Right, lets see if he can keep it going when he is 38-39-40

On a tiger sidenote, i def. hope Cabrera drops 50+ lbs this winter, his legs and feet will give up if he don´t loose some weight.

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Stanton, Marlins Talk $300 Million Deal

.

I will see it before i belive it !

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In other news, Clayton Kershaw got a haircut

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Happy to see Kershaw won the award and if you go back to the awards topic he was my pick as well, but not so sure he won it for the right reasons.


I gave it to Kershaw because I thought he was the best player in the National League in 2014. That's how I interpret the award.


But people seem to want to put Kershaw's 2014 season up there as being one of the greatest of all-time. To that I would say it depends on where you draw the cut off line to being one of the greatest seasons by a pitcher of all-time. If you think that's anything in the top 100, then yeah, Kershaw had one of the greatest seasons by a pitcher ever. Anything more restrictive though and I think you start getting away from where Kershaw is.


The reason I can't put him much higher is very simple. He missed 6 starts this year. He didn't even crack 200 innings, and wasn't even in the top 40 in the majors this year for innings pitched. For a position player it would be almost the equivalent of a guy playing in 120 games. You can do it and still be considered one of if not the best players in the game. But you'll never compare to the guys who were just as dominant and played a whole season. Such as I think the case is here with Kershaw.


Dwight Gooden in '85, Randy Johnson in '02, Greg Maddux in '95, Robin Roberts in '53 and Steve Carlton in '72 all in my opinion had far better seasons then Kershaw and none of them won MVP. Okay granted in some of these years like 2002, Johnson didn't deserve to win the award over Bonds. But Johnson didn't even come close in '02. He only finished 7th that year. 7th, for a guy that led the NL in wins, ERA, innings pitched and strikeouts. Gooden who did the same thing in '85 only managed a 4th place finish. And Carlton who did the same thing in '72 only got 5th.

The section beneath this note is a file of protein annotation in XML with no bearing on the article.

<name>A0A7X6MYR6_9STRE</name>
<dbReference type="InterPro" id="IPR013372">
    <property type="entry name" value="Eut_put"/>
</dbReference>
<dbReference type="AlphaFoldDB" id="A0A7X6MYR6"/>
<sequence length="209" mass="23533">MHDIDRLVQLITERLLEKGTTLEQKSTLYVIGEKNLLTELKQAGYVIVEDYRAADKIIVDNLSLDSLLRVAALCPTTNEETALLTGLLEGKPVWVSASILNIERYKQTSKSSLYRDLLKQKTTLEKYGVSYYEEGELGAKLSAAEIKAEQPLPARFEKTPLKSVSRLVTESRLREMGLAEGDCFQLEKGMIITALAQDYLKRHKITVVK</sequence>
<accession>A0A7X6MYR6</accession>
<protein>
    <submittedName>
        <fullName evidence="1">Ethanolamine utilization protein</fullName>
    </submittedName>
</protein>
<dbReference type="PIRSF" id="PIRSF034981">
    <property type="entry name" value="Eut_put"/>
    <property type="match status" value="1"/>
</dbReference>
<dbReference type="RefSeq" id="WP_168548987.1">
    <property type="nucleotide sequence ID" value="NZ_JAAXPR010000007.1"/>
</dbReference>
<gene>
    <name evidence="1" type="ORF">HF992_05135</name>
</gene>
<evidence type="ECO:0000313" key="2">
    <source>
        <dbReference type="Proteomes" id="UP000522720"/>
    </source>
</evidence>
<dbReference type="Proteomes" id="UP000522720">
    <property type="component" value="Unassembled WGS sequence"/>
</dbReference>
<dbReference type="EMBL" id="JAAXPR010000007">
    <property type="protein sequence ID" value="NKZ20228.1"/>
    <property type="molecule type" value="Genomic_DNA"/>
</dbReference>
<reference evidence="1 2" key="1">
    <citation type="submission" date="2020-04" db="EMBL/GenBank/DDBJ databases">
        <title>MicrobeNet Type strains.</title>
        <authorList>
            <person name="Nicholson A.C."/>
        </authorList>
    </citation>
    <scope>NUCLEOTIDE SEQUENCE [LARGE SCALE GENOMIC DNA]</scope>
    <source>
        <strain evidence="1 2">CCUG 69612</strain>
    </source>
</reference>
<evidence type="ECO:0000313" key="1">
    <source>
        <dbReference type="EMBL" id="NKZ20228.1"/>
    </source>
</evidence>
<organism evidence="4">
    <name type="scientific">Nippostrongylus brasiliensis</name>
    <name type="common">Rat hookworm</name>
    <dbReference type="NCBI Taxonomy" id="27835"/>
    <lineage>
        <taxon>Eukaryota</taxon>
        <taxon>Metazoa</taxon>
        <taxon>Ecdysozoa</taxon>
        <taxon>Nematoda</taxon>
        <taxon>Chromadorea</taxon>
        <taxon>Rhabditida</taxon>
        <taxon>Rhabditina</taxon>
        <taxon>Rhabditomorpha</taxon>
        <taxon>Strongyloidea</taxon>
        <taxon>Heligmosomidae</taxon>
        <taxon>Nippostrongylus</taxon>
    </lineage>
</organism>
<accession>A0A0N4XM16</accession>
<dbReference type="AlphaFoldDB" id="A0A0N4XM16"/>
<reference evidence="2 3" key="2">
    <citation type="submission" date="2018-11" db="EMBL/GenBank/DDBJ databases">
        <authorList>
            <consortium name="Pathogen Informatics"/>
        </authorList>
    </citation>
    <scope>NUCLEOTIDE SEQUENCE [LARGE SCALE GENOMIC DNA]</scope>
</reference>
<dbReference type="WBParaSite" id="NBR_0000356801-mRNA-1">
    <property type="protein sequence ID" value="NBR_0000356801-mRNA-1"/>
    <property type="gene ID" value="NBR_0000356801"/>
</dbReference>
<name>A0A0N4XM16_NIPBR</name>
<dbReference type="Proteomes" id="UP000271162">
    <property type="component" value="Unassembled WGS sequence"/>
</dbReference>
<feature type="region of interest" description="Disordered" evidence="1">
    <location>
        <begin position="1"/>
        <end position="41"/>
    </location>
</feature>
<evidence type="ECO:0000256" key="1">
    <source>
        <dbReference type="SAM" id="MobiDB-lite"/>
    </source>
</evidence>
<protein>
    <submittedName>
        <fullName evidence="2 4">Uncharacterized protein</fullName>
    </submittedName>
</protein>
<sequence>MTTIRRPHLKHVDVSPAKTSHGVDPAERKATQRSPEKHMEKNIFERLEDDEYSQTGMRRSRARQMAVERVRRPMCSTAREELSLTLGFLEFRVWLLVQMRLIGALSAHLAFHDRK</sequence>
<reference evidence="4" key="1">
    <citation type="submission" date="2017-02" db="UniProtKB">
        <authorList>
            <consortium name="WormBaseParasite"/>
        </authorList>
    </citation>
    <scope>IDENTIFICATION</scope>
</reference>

Without calling past MVP voting into question, you would have to conclude that not only was Kershaw as good as all of those aforementioned pitchers, he was better.


But I don't think that's the lens we should be looking at this through. I think it is perfectly acceptable to give the award to Kershaw this year under the guise that more pitchers should have won the MVP and many of those past voting were mistakes. But that brings up another issue, why were those past MVP votes wrong?


One I think people tend to not view pitchers in the same light as position players. A pitcher only plays every five days as opposed to a position player who is basically out there every game. If that's the case, then why are guys like Zack Greinke earning in excess of $20 million? Again maybe not the best example to bring up, because nobody thinks of Zack Greinke as the best pitcher in the majors. But there are plenty of pitchers who make salaries comparable to the best position players in the game that nobody bats an eye at. Unless all of these GM's are wrong about how to value pitchers, then you would have to say that it is very well possible for a pitcher to be considered the best player in the game in any one season.


The second point I think carries a bit more weight to it and that's that pitchers have the Cy Young award and there is no position player award that carries an equal amount of weight. So we should just give the MVP to the best offensive player and just assume the Cy Young award winner is on average equally as good as MVP winner in terms of overall skill. For awhile that's how I viewed it as well. By why can't we have a Cy Young equivalent for position players and have the MVP truly represent the best player in baseball? I would have no problem with saying this year's NL (insert great position player) award goes to Jonathan Lucroy for being the best overall position player in the National League. It would guarantee at least one pitcher and hitter a year was recognized and based on those two players only, we would select who was more deserving of the MVP.